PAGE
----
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100 companies ask for suspension of antidumping duties on Russian birch plywood

Brussels has been accused of driving building businesses across Europe to the brink of insolvency after imposing antidumping duties on imports of Russian birch plywood. 

The anti-dumping duty – which adds a charge of as much as 15 percent to Russian birch plywood – risks piling more pressure on companies already reeling from chronic supply shortages and battling a surge in inflation, according to a letter signed by more than 100 companies.

Officials imposed the anti-dumping tariff following an investigation into a surge in cheap Russian birch plywood exports, amid fears producers from the country were flooding the European Union market and pricing out domestic rivals.

On 7 October, the Birch Plywood Alliance sent a letter to the Commission expressing regret that the antidumping duties proposed by the European Commission on Russian birch plywood.

The combined effect of shortages, potential duties, and the incessantly increasing prices will be hard-hitting, the letter says. Therefore, the Alliance urges the Commission to suspend the proposed anti-dumping duties should they get adopted by the Member States.

The text of the letter: 

The Birch Plywood Alliance, representing 133 members from 25 EU Member States, regrets the antidumping duties proposed by the European Commission on Russian birch plywood. The proposal simply does not consider the ongoing price hike, the resulting market turbulence, the current raw materials shortage, and – above all – the fact that duties will hurt EU users of birch plywood and European companies.

Continuing the trend from the last months, the average price for birch plywood has risen throughout September. As a result, compared to July 2019 average plywood prices have increased by 270%, from 485 EUR/m3 to 1305 EUR/m3.1 This does not come as a surprise, as it is expected for global timber prices to continue increasing for the foreseeable future. For example, the World Bank forecasted that timber prices keep climbing at least until 2024.2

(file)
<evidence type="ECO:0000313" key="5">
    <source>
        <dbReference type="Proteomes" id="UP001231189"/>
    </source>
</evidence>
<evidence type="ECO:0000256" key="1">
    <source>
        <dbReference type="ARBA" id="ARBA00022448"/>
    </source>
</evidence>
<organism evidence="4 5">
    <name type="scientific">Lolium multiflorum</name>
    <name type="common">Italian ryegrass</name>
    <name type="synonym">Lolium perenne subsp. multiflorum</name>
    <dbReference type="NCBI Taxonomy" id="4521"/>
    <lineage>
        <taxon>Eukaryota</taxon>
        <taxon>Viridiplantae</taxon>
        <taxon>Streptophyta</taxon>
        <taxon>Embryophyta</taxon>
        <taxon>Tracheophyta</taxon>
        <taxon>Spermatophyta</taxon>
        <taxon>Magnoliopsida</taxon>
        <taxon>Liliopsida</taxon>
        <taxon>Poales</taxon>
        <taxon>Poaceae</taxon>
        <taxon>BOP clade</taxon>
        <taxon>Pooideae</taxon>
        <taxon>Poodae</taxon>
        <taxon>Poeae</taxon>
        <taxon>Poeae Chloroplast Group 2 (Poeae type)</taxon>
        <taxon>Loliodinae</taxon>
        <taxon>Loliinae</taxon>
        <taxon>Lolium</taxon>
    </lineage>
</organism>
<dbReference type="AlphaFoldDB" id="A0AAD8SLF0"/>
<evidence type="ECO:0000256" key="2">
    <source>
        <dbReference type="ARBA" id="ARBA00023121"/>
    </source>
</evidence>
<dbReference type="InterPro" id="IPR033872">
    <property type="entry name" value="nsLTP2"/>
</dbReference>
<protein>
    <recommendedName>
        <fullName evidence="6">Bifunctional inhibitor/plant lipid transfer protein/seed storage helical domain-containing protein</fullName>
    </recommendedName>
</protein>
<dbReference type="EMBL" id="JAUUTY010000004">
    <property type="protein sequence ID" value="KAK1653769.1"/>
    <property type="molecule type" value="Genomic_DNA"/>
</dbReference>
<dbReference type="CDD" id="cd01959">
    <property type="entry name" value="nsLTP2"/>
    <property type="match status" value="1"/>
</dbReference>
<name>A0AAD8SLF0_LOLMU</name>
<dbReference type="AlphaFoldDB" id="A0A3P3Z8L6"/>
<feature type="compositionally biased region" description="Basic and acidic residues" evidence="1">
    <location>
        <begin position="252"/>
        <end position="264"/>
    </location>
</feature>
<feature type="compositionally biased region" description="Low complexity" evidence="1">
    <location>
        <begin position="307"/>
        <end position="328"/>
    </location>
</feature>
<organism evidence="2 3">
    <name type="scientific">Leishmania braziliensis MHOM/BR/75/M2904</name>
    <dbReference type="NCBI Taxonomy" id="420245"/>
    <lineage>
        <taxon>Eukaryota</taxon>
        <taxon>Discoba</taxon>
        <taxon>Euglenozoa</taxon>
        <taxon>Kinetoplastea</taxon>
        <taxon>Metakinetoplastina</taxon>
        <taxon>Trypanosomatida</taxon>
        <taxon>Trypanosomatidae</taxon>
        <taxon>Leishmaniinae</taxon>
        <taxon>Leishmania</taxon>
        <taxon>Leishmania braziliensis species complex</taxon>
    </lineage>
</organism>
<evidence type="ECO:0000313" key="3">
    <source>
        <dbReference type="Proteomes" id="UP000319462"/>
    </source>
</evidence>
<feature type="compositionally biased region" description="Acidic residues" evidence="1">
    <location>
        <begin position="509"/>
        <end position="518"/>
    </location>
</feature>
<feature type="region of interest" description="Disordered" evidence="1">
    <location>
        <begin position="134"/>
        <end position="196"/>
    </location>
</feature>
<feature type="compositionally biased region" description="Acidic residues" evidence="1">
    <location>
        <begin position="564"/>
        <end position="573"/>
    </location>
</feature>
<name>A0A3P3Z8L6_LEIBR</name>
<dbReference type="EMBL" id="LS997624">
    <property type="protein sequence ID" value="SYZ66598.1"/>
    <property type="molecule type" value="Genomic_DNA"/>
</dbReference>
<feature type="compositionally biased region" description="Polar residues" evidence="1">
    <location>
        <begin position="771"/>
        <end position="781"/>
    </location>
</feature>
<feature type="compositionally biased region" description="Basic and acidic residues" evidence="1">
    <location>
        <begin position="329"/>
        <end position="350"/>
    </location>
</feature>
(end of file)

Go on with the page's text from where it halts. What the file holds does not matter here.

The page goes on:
The market dynamics causing the price increase are structural, the main factor being the rise in demand from the construction sector. Following the Commission’s emphasis on using wood products in the Green Deal, Renovation Wave Communication, and Forestry Strategy for 2030, Europe’s public policies will only reinforce this trend. For example, France already requires half of the materials used to construct public buildings to be wood or other natural substances.

The price hike is an enormous cost burden on European companies, including users of birch plywood, most of which are SMEs. Timber shortages have hampered business, stalled construction projects and left importers, distributors and users in the dark. In Belgium, 80% of companies active in the timber sector are affected by the shortages. Two thirds of the companies show delays of two weeks, and one third have delays of at least one month.

Moreover, EU users do not have alternatives to birch plywood. Other raw materials do not have the same technical characteristics and switching raw materials cannot be done without making major investments. For many of our members the entire production machinery – i.e. whole factories – would have to be replaced or restructured.

For these reasons, and the evidence provided during the consultations, we urge you to suspend the proposed anti-dumping duties. The combined effect of shortages, potential duties, and the incessantly increasing prices will be hard-hitting. A suspension might be the only respite for the EU’s birch plywood importers, distributors and end-users.

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USNR and Wood Fiber merger to create a giant supplier

Two North American sawmill suppliers are joining forces: USNR and Wood Fiber will become the biggest supplier in the world.

US Natural Resources (USNR) and Wood Fiber Group have announced a merger that aims to create the world’s most comprehensive supplier of the equipment, technology and essential tooling used in wood processing facilities.